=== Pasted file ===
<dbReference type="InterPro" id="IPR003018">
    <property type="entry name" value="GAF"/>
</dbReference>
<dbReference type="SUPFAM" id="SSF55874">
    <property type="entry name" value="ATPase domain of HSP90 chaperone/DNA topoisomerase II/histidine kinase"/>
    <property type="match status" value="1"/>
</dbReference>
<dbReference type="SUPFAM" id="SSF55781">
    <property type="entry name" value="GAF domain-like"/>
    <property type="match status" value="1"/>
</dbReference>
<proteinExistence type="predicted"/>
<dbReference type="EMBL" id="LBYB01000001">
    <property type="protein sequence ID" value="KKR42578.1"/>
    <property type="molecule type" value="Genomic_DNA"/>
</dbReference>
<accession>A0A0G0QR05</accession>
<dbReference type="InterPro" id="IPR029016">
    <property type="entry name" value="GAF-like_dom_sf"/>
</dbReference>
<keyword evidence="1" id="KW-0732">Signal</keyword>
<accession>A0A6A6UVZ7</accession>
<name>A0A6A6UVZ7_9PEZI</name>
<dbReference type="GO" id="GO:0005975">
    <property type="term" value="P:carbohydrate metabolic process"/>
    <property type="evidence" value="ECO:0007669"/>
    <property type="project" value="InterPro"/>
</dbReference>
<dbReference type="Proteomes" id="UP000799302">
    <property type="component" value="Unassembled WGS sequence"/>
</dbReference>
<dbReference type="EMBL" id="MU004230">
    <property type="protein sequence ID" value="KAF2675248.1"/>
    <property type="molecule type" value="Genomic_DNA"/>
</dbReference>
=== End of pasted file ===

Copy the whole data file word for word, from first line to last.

<dbReference type="InterPro" id="IPR003018">
    <property type="entry name" value="GAF"/>
</dbReference>
<dbReference type="SUPFAM" id="SSF55874">
    <property type="entry name" value="ATPase domain of HSP90 chaperone/DNA topoisomerase II/histidine kinase"/>
    <property type="match status" value="1"/>
</dbReference>
<dbReference type="SUPFAM" id="SSF55781">
    <property type="entry name" value="GAF domain-like"/>
    <property type="match status" value="1"/>
</dbReference>
<proteinExistence type="predicted"/>
<dbReference type="EMBL" id="LBYB01000001">
    <property type="protein sequence ID" value="KKR42578.1"/>
    <property type="molecule type" value="Genomic_DNA"/>
</dbReference>
<accession>A0A0G0QR05</accession>
<dbReference type="InterPro" id="IPR029016">
    <property type="entry name" value="GAF-like_dom_sf"/>
</dbReference>
<keyword evidence="1" id="KW-0732">Signal</keyword>
<accession>A0A6A6UVZ7</accession>
<name>A0A6A6UVZ7_9PEZI</name>
<dbReference type="GO" id="GO:0005975">
    <property type="term" value="P:carbohydrate metabolic process"/>
    <property type="evidence" value="ECO:0007669"/>
    <property type="project" value="InterPro"/>
</dbReference>
<dbReference type="Proteomes" id="UP000799302">
    <property type="component" value="Unassembled WGS sequence"/>
</dbReference>
<dbReference type="EMBL" id="MU004230">
    <property type="protein sequence ID" value="KAF2675248.1"/>
    <property type="molecule type" value="Genomic_DNA"/>
</dbReference>